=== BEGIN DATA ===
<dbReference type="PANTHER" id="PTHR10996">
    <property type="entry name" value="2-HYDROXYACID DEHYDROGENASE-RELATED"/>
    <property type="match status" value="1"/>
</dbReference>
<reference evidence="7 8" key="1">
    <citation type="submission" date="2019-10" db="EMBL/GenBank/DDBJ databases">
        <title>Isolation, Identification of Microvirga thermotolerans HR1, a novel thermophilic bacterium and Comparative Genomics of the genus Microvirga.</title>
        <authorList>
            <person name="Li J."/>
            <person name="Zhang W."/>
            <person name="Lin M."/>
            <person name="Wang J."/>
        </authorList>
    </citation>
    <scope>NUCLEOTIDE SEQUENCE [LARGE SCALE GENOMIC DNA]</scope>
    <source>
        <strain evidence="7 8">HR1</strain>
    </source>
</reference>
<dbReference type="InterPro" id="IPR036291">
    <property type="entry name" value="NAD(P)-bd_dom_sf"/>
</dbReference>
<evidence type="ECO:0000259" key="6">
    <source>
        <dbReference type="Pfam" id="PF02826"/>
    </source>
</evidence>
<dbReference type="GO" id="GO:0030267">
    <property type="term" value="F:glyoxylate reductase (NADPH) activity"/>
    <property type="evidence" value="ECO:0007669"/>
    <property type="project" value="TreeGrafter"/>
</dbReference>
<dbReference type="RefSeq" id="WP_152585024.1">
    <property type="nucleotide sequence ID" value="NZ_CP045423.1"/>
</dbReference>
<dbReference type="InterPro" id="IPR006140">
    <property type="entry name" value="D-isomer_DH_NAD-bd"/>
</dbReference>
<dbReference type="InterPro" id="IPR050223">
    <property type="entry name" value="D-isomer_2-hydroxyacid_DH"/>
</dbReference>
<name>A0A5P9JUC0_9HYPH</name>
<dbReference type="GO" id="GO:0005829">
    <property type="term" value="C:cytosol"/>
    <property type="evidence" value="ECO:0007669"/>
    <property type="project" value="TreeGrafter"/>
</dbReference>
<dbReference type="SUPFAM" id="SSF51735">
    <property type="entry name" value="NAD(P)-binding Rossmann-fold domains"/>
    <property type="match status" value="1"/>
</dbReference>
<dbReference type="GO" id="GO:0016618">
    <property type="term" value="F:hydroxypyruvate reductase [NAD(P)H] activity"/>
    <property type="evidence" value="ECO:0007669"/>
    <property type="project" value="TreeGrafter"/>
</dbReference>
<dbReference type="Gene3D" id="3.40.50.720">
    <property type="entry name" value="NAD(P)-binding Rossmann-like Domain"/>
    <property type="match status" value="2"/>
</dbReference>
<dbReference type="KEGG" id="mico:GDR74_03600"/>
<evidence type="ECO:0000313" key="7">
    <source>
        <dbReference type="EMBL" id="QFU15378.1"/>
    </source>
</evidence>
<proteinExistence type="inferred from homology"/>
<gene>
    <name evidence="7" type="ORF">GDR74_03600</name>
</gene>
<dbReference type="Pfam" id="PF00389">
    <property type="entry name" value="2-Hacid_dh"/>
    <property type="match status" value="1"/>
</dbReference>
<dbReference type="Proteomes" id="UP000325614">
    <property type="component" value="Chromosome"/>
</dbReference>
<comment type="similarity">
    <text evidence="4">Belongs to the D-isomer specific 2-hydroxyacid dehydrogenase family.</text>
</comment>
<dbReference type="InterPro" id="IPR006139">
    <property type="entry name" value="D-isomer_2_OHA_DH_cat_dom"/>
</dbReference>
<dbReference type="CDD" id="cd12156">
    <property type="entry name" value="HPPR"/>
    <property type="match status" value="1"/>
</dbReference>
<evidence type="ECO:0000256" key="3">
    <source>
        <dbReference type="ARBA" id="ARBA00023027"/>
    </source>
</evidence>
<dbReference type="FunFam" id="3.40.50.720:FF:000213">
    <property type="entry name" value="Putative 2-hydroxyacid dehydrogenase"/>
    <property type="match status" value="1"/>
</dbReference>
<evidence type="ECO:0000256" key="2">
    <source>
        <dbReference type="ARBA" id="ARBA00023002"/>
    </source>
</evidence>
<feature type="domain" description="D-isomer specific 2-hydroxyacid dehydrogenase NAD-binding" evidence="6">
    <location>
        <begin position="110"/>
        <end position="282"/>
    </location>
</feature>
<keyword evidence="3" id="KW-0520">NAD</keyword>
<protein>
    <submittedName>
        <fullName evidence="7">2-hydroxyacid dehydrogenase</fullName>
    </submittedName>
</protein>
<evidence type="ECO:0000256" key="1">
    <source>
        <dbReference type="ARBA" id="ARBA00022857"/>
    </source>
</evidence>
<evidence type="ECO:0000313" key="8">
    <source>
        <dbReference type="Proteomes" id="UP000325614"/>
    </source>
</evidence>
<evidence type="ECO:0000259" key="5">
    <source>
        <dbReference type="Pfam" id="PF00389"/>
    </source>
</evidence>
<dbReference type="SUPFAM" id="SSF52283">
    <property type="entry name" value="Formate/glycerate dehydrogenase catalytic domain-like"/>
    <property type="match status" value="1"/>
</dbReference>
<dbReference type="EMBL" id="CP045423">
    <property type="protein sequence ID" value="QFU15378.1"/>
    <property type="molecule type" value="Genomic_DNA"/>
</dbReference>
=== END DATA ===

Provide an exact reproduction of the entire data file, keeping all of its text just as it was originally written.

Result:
<dbReference type="PANTHER" id="PTHR10996">
    <property type="entry name" value="2-HYDROXYACID DEHYDROGENASE-RELATED"/>
    <property type="match status" value="1"/>
</dbReference>
<reference evidence="7 8" key="1">
    <citation type="submission" date="2019-10" db="EMBL/GenBank/DDBJ databases">
        <title>Isolation, Identification of Microvirga thermotolerans HR1, a novel thermophilic bacterium and Comparative Genomics of the genus Microvirga.</title>
        <authorList>
            <person name="Li J."/>
            <person name="Zhang W."/>
            <person name="Lin M."/>
            <person name="Wang J."/>
        </authorList>
    </citation>
    <scope>NUCLEOTIDE SEQUENCE [LARGE SCALE GENOMIC DNA]</scope>
    <source>
        <strain evidence="7 8">HR1</strain>
    </source>
</reference>
<dbReference type="InterPro" id="IPR036291">
    <property type="entry name" value="NAD(P)-bd_dom_sf"/>
</dbReference>
<evidence type="ECO:0000259" key="6">
    <source>
        <dbReference type="Pfam" id="PF02826"/>
    </source>
</evidence>
<dbReference type="GO" id="GO:0030267">
    <property type="term" value="F:glyoxylate reductase (NADPH) activity"/>
    <property type="evidence" value="ECO:0007669"/>
    <property type="project" value="TreeGrafter"/>
</dbReference>
<dbReference type="RefSeq" id="WP_152585024.1">
    <property type="nucleotide sequence ID" value="NZ_CP045423.1"/>
</dbReference>
<dbReference type="InterPro" id="IPR006140">
    <property type="entry name" value="D-isomer_DH_NAD-bd"/>
</dbReference>
<dbReference type="InterPro" id="IPR050223">
    <property type="entry name" value="D-isomer_2-hydroxyacid_DH"/>
</dbReference>
<name>A0A5P9JUC0_9HYPH</name>
<dbReference type="GO" id="GO:0005829">
    <property type="term" value="C:cytosol"/>
    <property type="evidence" value="ECO:0007669"/>
    <property type="project" value="TreeGrafter"/>
</dbReference>
<dbReference type="SUPFAM" id="SSF51735">
    <property type="entry name" value="NAD(P)-binding Rossmann-fold domains"/>
    <property type="match status" value="1"/>
</dbReference>
<dbReference type="GO" id="GO:0016618">
    <property type="term" value="F:hydroxypyruvate reductase [NAD(P)H] activity"/>
    <property type="evidence" value="ECO:0007669"/>
    <property type="project" value="TreeGrafter"/>
</dbReference>
<dbReference type="Gene3D" id="3.40.50.720">
    <property type="entry name" value="NAD(P)-binding Rossmann-like Domain"/>
    <property type="match status" value="2"/>
</dbReference>
<dbReference type="KEGG" id="mico:GDR74_03600"/>
<evidence type="ECO:0000313" key="7">
    <source>
        <dbReference type="EMBL" id="QFU15378.1"/>
    </source>
</evidence>
<proteinExistence type="inferred from homology"/>
<gene>
    <name evidence="7" type="ORF">GDR74_03600</name>
</gene>
<dbReference type="Pfam" id="PF00389">
    <property type="entry name" value="2-Hacid_dh"/>
    <property type="match status" value="1"/>
</dbReference>
<dbReference type="Proteomes" id="UP000325614">
    <property type="component" value="Chromosome"/>
</dbReference>
<comment type="similarity">
    <text evidence="4">Belongs to the D-isomer specific 2-hydroxyacid dehydrogenase family.</text>
</comment>
<dbReference type="InterPro" id="IPR006139">
    <property type="entry name" value="D-isomer_2_OHA_DH_cat_dom"/>
</dbReference>
<dbReference type="CDD" id="cd12156">
    <property type="entry name" value="HPPR"/>
    <property type="match status" value="1"/>
</dbReference>
<evidence type="ECO:0000256" key="3">
    <source>
        <dbReference type="ARBA" id="ARBA00023027"/>
    </source>
</evidence>
<dbReference type="FunFam" id="3.40.50.720:FF:000213">
    <property type="entry name" value="Putative 2-hydroxyacid dehydrogenase"/>
    <property type="match status" value="1"/>
</dbReference>
<evidence type="ECO:0000256" key="2">
    <source>
        <dbReference type="ARBA" id="ARBA00023002"/>
    </source>
</evidence>
<feature type="domain" description="D-isomer specific 2-hydroxyacid dehydrogenase NAD-binding" evidence="6">
    <location>
        <begin position="110"/>
        <end position="282"/>
    </location>
</feature>
<keyword evidence="3" id="KW-0520">NAD</keyword>
<protein>
    <submittedName>
        <fullName evidence="7">2-hydroxyacid dehydrogenase</fullName>
    </submittedName>
</protein>
<evidence type="ECO:0000256" key="1">
    <source>
        <dbReference type="ARBA" id="ARBA00022857"/>
    </source>
</evidence>
<evidence type="ECO:0000313" key="8">
    <source>
        <dbReference type="Proteomes" id="UP000325614"/>
    </source>
</evidence>
<evidence type="ECO:0000259" key="5">
    <source>
        <dbReference type="Pfam" id="PF00389"/>
    </source>
</evidence>
<dbReference type="SUPFAM" id="SSF52283">
    <property type="entry name" value="Formate/glycerate dehydrogenase catalytic domain-like"/>
    <property type="match status" value="1"/>
</dbReference>
<dbReference type="EMBL" id="CP045423">
    <property type="protein sequence ID" value="QFU15378.1"/>
    <property type="molecule type" value="Genomic_DNA"/>
</dbReference>